Saturday, October 20, 2018

New Listings on eBay and Etsy + Site Strong-Arm Tactics

I moved a bunch of books into bulk lots on eBay.  Some of the books came from existing listings on eBay and Etsy, and others are books that I had not previously listed anywhere.  Since some of the bulk lots came from existing listings, not all of them are showing as new listings.  Take a look at the "Bulk Lots" category to see all of the bulk lots, and be sure to check the lots that are down near the bottom of the page, since some of them are new.

Jennifer's Series Books on eBay

Some of the books listed in the eBay bulk lots came from Etsy.  I deactivated those Etsy listings when I placed the books in the bulk lots.  Some of the deactivated listings still had a month to go, and I did not wish to lose those listings completely.  I have changed the deactivated listings to other books and have reactivated them.  This means that I have a number of new books listed on Etsy that are not showing as new listings.

Jennifer's Series Books on Etsy

Check the following categories in my Etsy shop to find the new listings, and keep in mind that they may be showing towards the bottom of the category pages.

Nancy Drew Blue/PB/Other
Nancy Drew Library Ed
Old Girls' Series

On June 1, I wrote about how eBay was tightening control of whether sellers could run promotions.
As is typical, eBay is tightening its control over sellers, ostensibly to give buyers a better experience.  Beginning in late June, eBay will only allow sales to be run on items that have been listed for at least 14 days.  eBay says that this is so that buyers will have price transparency.

New items cannot be included in a sale, because the buyer doesn't know if the seller artificially raised the price before listing it.  So eBay feels it is better for new items not to be on sale, since the seller might be trying to pull a scam.  How about letting buyers make the decision on whether the seller's price was artificially raised before the item was put on sale?  But then, eBay doesn't think buyers are smart enough to figure that out.

I do not use eBay's "Good 'Til Canceled" option for my listings.  This is because I typically float more than 250 listings each month on my allotted 250 free listings.  If I were to use "Good 'Til Canceled," then I would lose control on when my items get relisted, since eBay would do it for me.  This would cause me to pay listing fees on some items where I can avoid the fees.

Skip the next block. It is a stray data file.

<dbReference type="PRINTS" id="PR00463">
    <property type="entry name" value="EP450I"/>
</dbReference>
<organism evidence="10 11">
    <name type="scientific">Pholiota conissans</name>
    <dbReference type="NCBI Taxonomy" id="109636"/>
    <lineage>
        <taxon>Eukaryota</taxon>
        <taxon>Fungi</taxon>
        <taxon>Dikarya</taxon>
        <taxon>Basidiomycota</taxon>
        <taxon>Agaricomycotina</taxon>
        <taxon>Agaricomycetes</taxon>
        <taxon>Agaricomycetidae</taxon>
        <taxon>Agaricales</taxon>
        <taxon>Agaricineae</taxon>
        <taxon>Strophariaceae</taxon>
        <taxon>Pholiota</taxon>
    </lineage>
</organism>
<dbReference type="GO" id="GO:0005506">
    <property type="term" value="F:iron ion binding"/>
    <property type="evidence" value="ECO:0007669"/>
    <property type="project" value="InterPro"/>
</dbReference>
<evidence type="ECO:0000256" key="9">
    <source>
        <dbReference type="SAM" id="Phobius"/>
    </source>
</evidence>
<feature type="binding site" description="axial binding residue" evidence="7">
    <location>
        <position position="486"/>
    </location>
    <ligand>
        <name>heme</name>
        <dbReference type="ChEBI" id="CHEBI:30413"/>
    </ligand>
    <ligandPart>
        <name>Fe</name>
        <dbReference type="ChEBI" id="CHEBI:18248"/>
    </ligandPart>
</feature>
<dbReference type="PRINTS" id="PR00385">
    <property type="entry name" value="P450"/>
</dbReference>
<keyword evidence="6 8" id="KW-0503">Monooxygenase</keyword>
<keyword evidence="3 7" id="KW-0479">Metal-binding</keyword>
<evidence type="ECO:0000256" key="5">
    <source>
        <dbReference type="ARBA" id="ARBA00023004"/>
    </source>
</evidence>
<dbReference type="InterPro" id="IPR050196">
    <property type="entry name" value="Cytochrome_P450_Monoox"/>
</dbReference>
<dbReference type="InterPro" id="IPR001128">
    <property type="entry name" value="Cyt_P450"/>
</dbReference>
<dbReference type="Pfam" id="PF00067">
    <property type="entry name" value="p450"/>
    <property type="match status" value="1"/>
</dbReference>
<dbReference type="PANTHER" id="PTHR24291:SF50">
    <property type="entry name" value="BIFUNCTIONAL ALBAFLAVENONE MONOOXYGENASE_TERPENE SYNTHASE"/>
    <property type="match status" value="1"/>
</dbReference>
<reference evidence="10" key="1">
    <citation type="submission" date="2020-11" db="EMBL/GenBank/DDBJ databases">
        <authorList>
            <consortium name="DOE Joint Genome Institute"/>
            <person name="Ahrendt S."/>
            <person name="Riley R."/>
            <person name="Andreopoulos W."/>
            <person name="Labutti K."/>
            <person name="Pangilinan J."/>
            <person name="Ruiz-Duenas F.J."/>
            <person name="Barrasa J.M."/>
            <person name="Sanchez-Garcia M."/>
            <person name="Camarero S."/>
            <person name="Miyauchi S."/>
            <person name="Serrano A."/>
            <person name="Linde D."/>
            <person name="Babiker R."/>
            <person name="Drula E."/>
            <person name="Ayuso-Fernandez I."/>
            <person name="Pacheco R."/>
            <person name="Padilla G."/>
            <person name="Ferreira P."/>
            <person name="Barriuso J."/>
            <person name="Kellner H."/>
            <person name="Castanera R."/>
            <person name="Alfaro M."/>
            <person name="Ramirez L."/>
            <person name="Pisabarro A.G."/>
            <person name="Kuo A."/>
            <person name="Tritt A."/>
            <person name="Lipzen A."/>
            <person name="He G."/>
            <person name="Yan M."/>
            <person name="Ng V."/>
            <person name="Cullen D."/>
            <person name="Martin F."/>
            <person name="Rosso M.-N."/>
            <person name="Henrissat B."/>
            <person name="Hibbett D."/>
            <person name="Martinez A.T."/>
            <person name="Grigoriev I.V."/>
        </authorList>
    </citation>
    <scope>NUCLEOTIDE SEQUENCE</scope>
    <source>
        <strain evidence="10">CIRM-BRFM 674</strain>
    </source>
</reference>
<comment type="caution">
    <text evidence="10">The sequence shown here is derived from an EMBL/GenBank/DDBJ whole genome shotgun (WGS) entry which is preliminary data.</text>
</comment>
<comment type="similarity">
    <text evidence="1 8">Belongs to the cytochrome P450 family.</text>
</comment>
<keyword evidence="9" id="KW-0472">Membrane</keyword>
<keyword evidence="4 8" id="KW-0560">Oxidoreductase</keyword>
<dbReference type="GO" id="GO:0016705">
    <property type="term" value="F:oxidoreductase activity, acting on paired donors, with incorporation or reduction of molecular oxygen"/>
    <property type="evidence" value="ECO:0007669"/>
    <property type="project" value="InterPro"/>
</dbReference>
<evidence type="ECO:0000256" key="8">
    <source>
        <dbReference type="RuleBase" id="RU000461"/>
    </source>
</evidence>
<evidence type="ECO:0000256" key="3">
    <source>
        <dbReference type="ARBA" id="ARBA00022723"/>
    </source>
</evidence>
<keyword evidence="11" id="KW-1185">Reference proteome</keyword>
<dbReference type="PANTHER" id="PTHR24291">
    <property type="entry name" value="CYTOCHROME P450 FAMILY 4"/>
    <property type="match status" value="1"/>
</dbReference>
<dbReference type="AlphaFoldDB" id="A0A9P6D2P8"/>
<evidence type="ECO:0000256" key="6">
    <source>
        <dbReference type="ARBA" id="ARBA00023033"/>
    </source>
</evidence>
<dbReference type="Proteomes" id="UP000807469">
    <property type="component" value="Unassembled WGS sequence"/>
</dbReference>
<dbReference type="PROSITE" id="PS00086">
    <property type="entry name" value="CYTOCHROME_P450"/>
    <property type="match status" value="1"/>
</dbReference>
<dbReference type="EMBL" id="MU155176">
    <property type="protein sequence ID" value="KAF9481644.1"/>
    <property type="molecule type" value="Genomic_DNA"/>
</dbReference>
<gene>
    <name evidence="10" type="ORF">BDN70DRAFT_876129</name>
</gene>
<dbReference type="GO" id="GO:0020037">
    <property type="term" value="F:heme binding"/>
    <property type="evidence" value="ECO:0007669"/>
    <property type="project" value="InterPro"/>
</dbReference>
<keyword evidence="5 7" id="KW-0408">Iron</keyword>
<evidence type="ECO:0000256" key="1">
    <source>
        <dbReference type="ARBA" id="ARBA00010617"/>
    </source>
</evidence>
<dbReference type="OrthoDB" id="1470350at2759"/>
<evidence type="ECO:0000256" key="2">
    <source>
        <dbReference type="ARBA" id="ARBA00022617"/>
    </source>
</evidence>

I was amused this week to learn that eBay backed off that promotion policy for now.  According to eCommerceBytes, The policy has been reversed at least through the holiday season.  I still probably will not run any eBay promotions for the foreseeable future.

I mentioned on June 1 that I float more than 250 listings per month and that I cannot use "Good 'Til Canceled" for that reason.  There is a rumor that eBay is trying to force all sellers to switch to "Good 'Til Canceled."  Apparently on the mobile app, sellers now must use "Good 'Til Canceled," and many sellers are concerned that eBay will soon force PC users to switch to "Good 'Til Canceled."  eBay always has a plot afoot.

eBay isn't the only site using strong-arm tactics.  Etsy has begun to implement some of the same restrictive policies that eBay has had in place for years.  I find the messages that display on my Etsy Dashboard to be somewhat concerning.

The middle message is the one that concerns me.  Etsy is now giving better placement to listings with lower shipping prices.  I notice that the message "Lower your shipping prices" is grayed out for me, so I may not be impacted.  However, I am still concerned about what this could mean in the future, especially should Etsy ever decide to take it further.

My listings are set at $3.95 shipping, but I do have a free shipping promotion on orders of $35 or more.  I feel like my shipping promotion is good and does bring results.  I am concerned that in the future Etsy could insist on free shipping like eBay does.  That would not work for me with my pricing method on Etsy.

I have some books priced as low as $1.99 plus $3.95 shipping.  If the books are purchased in an order of $35 or more, then those books would cost only $1.99.  If Etsy were to insist on free shipping, then the $1.99 books would have to be priced at no less than $5.99, which means that the shipping wouldn't be free when part of an order of $35 or more.  I hope I don't ever have to change my pricing method on Etsy.

Finally, some of us have seen the end of our Internet tax-free experience, and I have no doubt that the rest of you will follow in the next few years, so prepare yourselves.  Those of us who live in Washington, Pennsylvania, and Oklahoma now pay state sales tax on most all online purchases.  eBay is pretty much the lone holdout.  However, eBay will start charging sales tax for buyers from those three states beginning in 2019. 

I have to pay 9.1% sales tax on my online purchases, and I must say that it hurts a bit.  Midwest City, Oklahoma, has the highest city sales tax in the state of Oklahoma.  It really hurts when the book costs over $100.  Ouch.  I keep reminding myself, though, that the Oklahoma Internet sales tax law is paying for my own pay raise of $6,657.  I am still ahead by quite a bit.  I remind myself of that each time I see 9.1% added to an online purchase.

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